The Missouri Supreme Court heard oral arguments Tuesday in Jefferson City in the case of a prisoner who’s appealing his death sentence for killing a Springfield child in 2014.
51-year-old Craig Wood was convicted of first degree murder and was sentenced to death for killing ten-year-old Hailey Owens.
The court heard about 50 minutes of arguments and asked numerous questions of both attorneys.
Wood’s public defender, Rosemary Percival, tells the Supreme Court that Missouri’s “death penalty scheme” is unconstitutional, because it allows a judge to impose a death sentence when the jury is not unanimous.
“Even the staunchest of death penalty states, states like Texas, Louisiana, Mississippi, now mandate that no defendant go to his death but by the unanimous vote of the jury,” Percival says.
Percival is asking the Missouri Supreme Court to overturn Wood’s death sentence and instead sentence him to life in prison, without the possibility of parole.
She tells the Supreme Court’s seven judges that Missouri and Indiana are the only two states that allow a judge to impose a death sentence after jurors could not.
“And so I ask the court to strike this deadlock provision and order that Mr. Wood receive a sentence of life without parole,” says Percival.
Defense attorneys admitted in court in August 2017 that Wood kidnapped, raped and killed Owens, who was walking home from a friend’s house when the February 2014 abduction happened.
Greene County Judge Thomas Mountjoy sentenced Wood to death, after jurors were not unanimous about the death sentence.
The “Springfield News-Leader”, quoting the jury foreman at the time, has reported that 10 jurors supported the death sentence and that two favored life in prison without parole.
The jury was selected in western Missouri’s Platte County and transported to Springfield for the trial. The jury was chosen there because of the large news media coverage the case received in Springfield.
Missouri Attorney General Eric Schmitt and Assistant Attorney General Daniel McPherson filed a 106-page brief in response to Percival’s argument.
McPherson tells the State Supreme Court that Missouri’s statute allowing a judge to impose a death sentence when the jury deadlocks is constitutional.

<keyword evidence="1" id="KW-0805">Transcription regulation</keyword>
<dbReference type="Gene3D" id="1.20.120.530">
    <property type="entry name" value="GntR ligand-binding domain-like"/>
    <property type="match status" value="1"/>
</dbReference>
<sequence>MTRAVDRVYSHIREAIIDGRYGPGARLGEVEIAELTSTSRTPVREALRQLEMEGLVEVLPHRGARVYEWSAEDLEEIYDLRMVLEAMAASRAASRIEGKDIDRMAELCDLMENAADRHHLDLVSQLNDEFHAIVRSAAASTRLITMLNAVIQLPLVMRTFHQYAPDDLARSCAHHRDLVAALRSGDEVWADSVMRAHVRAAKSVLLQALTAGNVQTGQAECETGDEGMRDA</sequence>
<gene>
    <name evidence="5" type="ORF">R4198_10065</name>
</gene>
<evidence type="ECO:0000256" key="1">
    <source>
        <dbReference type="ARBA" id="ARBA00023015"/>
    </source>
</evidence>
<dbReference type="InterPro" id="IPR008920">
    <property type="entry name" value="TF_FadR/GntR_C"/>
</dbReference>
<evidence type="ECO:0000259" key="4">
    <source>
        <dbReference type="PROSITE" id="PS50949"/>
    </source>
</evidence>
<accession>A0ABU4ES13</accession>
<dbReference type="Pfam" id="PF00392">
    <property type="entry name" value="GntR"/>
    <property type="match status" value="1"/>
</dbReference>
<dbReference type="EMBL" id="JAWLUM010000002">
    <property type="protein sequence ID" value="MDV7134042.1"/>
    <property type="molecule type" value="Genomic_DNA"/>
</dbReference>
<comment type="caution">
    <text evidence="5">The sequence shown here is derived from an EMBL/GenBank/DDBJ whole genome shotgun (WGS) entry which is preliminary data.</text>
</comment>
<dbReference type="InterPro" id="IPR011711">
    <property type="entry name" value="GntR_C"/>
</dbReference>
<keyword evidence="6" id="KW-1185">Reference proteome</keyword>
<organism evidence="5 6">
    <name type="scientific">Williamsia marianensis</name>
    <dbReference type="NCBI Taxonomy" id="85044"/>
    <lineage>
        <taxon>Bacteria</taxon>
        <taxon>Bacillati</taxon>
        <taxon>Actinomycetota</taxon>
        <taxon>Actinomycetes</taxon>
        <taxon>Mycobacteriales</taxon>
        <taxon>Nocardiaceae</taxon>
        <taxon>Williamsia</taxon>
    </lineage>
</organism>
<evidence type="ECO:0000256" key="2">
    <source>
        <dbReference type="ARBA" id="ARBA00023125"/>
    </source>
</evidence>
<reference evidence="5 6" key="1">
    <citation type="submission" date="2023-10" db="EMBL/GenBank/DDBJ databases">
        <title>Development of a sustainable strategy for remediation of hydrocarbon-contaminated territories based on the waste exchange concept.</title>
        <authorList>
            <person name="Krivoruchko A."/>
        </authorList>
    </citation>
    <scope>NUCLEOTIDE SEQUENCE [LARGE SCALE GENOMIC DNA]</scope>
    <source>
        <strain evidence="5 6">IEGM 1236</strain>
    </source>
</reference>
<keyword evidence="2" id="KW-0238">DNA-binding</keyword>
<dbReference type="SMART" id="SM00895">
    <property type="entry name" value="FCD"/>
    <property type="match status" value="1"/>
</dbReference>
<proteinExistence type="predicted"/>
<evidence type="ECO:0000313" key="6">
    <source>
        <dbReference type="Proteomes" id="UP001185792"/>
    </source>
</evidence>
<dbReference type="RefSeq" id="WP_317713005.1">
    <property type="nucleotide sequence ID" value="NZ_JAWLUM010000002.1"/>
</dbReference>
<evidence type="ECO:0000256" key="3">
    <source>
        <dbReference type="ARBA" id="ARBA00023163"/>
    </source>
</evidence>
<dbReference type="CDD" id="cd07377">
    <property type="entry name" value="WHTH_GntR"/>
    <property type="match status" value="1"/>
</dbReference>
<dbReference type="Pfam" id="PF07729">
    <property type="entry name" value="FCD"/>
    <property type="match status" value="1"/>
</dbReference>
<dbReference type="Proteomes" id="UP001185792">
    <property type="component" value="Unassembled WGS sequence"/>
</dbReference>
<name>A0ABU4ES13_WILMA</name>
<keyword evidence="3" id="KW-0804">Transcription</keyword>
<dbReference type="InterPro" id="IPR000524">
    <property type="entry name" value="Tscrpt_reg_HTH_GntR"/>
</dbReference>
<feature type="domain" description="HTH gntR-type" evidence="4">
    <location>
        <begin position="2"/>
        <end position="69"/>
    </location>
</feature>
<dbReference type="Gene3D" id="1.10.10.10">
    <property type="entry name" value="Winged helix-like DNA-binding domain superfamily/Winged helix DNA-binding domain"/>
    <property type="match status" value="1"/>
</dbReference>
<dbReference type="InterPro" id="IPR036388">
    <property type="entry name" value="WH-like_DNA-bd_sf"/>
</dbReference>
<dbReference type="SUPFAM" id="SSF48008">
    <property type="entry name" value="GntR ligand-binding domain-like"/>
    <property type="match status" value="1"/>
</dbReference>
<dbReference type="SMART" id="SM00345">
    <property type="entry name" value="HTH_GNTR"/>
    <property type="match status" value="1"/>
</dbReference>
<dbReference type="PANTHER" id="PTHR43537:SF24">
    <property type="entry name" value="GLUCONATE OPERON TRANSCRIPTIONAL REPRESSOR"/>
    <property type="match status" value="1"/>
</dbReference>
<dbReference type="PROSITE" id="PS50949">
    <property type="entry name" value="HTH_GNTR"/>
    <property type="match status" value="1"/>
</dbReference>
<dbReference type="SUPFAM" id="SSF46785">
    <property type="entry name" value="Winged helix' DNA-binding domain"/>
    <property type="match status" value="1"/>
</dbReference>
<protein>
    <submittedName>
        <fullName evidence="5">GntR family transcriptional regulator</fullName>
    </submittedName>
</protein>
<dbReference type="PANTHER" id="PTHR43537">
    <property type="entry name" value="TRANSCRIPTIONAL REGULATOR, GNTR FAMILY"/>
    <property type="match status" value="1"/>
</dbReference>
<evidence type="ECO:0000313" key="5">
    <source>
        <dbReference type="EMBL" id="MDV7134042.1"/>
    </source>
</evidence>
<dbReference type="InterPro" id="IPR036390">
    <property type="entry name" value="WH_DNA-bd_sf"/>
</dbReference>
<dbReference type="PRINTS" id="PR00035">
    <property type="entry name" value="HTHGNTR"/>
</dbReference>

The Attorney General’s office writes that the Missouri Supreme Court “has repeatedly found that procedure to be constitutional.”
Percival also says Judge Mountjoy should not have overruled defense attorneys’ objection to Greene County Prosecutor Dan Patterson’s closing argument that the jury, in sentencing Wood to death, would speak for Hailey Owens and her family.
Mr. McPherson addressed that issue before the Supreme Court.
“If the prosecutor had explicitly argued that the family demands the death penalty or they want you to impose the death penalty, you’d certainly have a more problematic situation,” McPherson says.
Schmitt and McPherson, in their court filing, write that Patterson’s argument was an appeal to the jury to uphold the law and not an argument that Owens’ family desired the death penalty.
Springfield Police found Hailey Owens’ body in a plastic tub in Craig Wood’s basement. Court documents say Hailey Owens died from a gunshot wound to the back of her neck.
Wood, who’s incarcerated at the maximum-security Potosi Correctional Center in Mineral Point, was not in the courtroom on Tuesday.
A Missourinet reporter covering the Jefferson City hearing did not see Hailey Owens’ family nor Craig Wood’s parents in court.
The Missouri Supreme Court has not announced when it will rule in the case.
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